Objective: To study the role of cervicovaginal infections in women with cytological reports of atypical squamous cells of undetermined significance (ASC-US).
Materials and Methods: The study included 220 women admitted to the Clinic of Microscopy, Cervicovaginal and Vulvar Pathology of the Department of Gynecology and Obstetrics of the Tor Vergata University Hospital, Rome, Italy, enrolled between October 2012 and July 2013.
Results: Among the enrolled women, 105 women (47.7%) had ASC-US cytology, whereas 115 women (52.3%) had negative cytology. Microscopy showed infections more frequently in women with ASC-US than in those with negative cytology: 70.5% (74/105) vs 36% (41/115); p < .001. Cocci were present in 73.3% (77/105) of the women with ASC-US and in 43.5% (50/115) of those with negative cytology; p < .001. According to Ison score, 84% (88/105) of ASC-US was grade 0 vs 22% (25/115) of negative cytology, p < .001. Human papillomavirus was detected in 35% of the women with ASC-US. A statistically significant correlation between high pH and vaginal infections was found in women aged 20 to 29 (p = .003) and those 50 years or older in both cytological report groups; p < .001.
Conclusions: Cervicovaginal infections are associated with a cytological report of ASC-US. Direct microscopy of vaginal specimens allowing immediate evaluation of the vaginal microflora and infectious agents may be a useful tool in managing women with cytological reports of ASC-US.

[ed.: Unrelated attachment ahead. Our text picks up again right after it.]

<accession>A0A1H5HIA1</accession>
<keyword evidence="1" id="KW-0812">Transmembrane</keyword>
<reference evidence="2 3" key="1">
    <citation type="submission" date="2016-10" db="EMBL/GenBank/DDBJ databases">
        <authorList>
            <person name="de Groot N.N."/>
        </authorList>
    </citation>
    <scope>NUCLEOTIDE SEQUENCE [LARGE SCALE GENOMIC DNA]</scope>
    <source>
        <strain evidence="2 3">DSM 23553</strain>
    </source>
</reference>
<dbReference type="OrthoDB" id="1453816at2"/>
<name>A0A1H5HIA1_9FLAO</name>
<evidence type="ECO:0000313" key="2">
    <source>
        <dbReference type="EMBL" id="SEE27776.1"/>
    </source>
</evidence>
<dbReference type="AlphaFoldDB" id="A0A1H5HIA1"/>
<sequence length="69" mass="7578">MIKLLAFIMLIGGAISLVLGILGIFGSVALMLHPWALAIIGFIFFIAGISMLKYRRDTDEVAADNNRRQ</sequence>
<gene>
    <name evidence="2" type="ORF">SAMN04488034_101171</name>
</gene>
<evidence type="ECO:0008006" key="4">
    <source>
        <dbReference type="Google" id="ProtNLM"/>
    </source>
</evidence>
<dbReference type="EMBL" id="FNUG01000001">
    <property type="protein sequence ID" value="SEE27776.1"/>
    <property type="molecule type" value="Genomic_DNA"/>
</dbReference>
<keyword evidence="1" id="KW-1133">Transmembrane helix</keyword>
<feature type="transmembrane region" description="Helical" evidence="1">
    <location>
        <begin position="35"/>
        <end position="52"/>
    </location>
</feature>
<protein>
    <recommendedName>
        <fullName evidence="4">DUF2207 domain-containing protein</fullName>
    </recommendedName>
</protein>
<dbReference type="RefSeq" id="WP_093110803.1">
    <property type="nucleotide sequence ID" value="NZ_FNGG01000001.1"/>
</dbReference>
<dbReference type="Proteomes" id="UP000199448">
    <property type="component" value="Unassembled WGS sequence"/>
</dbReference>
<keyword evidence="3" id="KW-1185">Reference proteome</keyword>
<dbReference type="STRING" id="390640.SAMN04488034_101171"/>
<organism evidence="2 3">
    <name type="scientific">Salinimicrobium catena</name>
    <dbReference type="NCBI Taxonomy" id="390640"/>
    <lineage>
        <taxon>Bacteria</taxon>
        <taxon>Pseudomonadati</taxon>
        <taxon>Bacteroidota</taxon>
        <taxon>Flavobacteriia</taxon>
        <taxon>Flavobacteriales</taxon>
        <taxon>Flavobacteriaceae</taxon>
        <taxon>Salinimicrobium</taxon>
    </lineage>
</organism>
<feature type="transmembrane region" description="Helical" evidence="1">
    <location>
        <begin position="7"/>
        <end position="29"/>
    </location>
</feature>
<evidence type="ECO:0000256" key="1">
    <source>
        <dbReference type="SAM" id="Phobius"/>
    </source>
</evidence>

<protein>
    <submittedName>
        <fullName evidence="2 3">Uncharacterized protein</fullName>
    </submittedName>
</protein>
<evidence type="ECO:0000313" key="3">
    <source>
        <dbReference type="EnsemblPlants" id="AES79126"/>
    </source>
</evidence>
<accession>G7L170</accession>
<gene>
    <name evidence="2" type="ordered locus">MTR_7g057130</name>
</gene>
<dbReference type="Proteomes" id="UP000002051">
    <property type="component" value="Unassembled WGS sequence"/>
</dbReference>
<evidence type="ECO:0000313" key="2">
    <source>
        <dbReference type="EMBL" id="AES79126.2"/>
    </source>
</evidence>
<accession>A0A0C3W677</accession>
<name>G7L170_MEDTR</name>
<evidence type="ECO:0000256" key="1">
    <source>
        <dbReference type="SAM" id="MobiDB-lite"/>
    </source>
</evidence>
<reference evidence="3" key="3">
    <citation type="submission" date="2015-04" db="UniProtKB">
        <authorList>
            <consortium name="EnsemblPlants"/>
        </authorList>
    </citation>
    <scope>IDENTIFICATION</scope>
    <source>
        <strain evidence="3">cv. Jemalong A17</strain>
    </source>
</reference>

Cervicovaginal infections may induce a cytological report of atypical squamous cells of undetermined significance (ASC-US).
1Laboratory of Molecular Virology, Polyclinic Tor Vergata Foundation, Rome, Italy; 2Section of Gynecology and Obstetrics, Department of Surgical Sciences, Polyclinic Tor Vergata Foundation, Rome, Italy; 3Department of Infectious, Parasitic and Immunomediated Diseases, National Institute of Health, Rome, Italy; 4Department of Experimental Medicine and Surgery, University of Tor Vergata, Rome, Italy; and 5Laboratory of Clinical Microbiology and Virology, Polyclinic Tor Vergata Foundation, Rome, Italy
The authors have declared they have no conflicts of interest.
Reprint requests to: Marco Ciotti, MD, Laboratory of Molecular Virology, Polyclinic Tor Vergata Foundation, Viale Oxford 81, 00133 Rome, Italy. E-mail: firstname.lastname@example.org
Financial support: This work was supported by grants from the Italian National Institute of Health, the Italian Ministry of Instruction University and Research (MIUR), “Progetto FILAS”, and AVIRALIA Foundation.